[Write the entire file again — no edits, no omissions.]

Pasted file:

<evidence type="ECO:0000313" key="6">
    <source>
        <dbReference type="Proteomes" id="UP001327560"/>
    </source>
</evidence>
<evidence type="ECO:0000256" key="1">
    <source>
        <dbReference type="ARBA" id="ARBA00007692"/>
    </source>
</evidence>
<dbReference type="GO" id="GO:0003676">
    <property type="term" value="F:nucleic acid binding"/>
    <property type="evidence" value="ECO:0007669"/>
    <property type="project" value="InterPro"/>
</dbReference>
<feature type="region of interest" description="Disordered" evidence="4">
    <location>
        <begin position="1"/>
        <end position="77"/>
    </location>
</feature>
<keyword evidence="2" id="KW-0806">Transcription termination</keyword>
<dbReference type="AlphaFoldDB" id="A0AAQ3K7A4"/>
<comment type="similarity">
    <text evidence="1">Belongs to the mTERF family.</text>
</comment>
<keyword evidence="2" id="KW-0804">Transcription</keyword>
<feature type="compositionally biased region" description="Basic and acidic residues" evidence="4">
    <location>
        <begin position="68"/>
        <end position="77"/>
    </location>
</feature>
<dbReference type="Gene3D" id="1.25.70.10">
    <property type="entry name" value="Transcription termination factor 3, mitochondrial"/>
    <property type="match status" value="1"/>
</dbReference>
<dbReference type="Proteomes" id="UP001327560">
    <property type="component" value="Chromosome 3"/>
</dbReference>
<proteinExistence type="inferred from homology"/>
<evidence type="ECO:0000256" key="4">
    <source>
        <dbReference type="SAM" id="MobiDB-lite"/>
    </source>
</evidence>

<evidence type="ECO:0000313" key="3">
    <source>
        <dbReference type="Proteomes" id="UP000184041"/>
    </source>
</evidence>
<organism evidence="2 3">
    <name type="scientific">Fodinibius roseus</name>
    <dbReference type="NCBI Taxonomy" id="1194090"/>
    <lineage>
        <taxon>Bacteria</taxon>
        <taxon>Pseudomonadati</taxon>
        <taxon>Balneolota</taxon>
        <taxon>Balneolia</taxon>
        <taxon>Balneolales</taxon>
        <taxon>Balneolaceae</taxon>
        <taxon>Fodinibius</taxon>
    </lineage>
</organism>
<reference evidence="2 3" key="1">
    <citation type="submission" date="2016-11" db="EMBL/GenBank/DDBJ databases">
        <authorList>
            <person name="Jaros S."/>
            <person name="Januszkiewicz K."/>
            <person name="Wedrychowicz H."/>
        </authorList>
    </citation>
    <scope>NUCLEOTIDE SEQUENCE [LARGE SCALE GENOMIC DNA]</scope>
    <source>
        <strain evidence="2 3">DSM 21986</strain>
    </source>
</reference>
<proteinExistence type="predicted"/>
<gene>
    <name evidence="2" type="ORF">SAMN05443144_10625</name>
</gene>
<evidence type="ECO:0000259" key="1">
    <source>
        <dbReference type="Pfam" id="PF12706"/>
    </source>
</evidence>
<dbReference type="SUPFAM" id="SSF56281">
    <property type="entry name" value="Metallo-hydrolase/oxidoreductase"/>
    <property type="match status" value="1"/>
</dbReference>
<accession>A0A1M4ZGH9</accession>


<evidence type="ECO:0000313" key="6">
    <source>
        <dbReference type="Proteomes" id="UP001327560"/>
    </source>
</evidence>
<evidence type="ECO:0000256" key="1">
    <source>
        <dbReference type="ARBA" id="ARBA00007692"/>
    </source>
</evidence>
<dbReference type="GO" id="GO:0003676">
    <property type="term" value="F:nucleic acid binding"/>
    <property type="evidence" value="ECO:0007669"/>
    <property type="project" value="InterPro"/>
</dbReference>
<feature type="region of interest" description="Disordered" evidence="4">
    <location>
        <begin position="1"/>
        <end position="77"/>
    </location>
</feature>
<keyword evidence="2" id="KW-0806">Transcription termination</keyword>
<dbReference type="AlphaFoldDB" id="A0AAQ3K7A4"/>
<comment type="similarity">
    <text evidence="1">Belongs to the mTERF family.</text>
</comment>
<keyword evidence="2" id="KW-0804">Transcription</keyword>
<feature type="compositionally biased region" description="Basic and acidic residues" evidence="4">
    <location>
        <begin position="68"/>
        <end position="77"/>
    </location>
</feature>
<dbReference type="Gene3D" id="1.25.70.10">
    <property type="entry name" value="Transcription termination factor 3, mitochondrial"/>
    <property type="match status" value="1"/>
</dbReference>
<dbReference type="Proteomes" id="UP001327560">
    <property type="component" value="Chromosome 3"/>
</dbReference>
<proteinExistence type="inferred from homology"/>
<evidence type="ECO:0000256" key="4">
    <source>
        <dbReference type="SAM" id="MobiDB-lite"/>
    </source>
</evidence>

<evidence type="ECO:0000313" key="3">
    <source>
        <dbReference type="Proteomes" id="UP000184041"/>
    </source>
</evidence>
<organism evidence="2 3">
    <name type="scientific">Fodinibius roseus</name>
    <dbReference type="NCBI Taxonomy" id="1194090"/>
    <lineage>
        <taxon>Bacteria</taxon>
        <taxon>Pseudomonadati</taxon>
        <taxon>Balneolota</taxon>
        <taxon>Balneolia</taxon>
        <taxon>Balneolales</taxon>
        <taxon>Balneolaceae</taxon>
        <taxon>Fodinibius</taxon>
    </lineage>
</organism>
<reference evidence="2 3" key="1">
    <citation type="submission" date="2016-11" db="EMBL/GenBank/DDBJ databases">
        <authorList>
            <person name="Jaros S."/>
            <person name="Januszkiewicz K."/>
            <person name="Wedrychowicz H."/>
        </authorList>
    </citation>
    <scope>NUCLEOTIDE SEQUENCE [LARGE SCALE GENOMIC DNA]</scope>
    <source>
        <strain evidence="2 3">DSM 21986</strain>
    </source>
</reference>
<proteinExistence type="predicted"/>
<gene>
    <name evidence="2" type="ORF">SAMN05443144_10625</name>
</gene>
<evidence type="ECO:0000259" key="1">
    <source>
        <dbReference type="Pfam" id="PF12706"/>
    </source>
</evidence>
<dbReference type="SUPFAM" id="SSF56281">
    <property type="entry name" value="Metallo-hydrolase/oxidoreductase"/>
    <property type="match status" value="1"/>
</dbReference>
<accession>A0A1M4ZGH9</accession>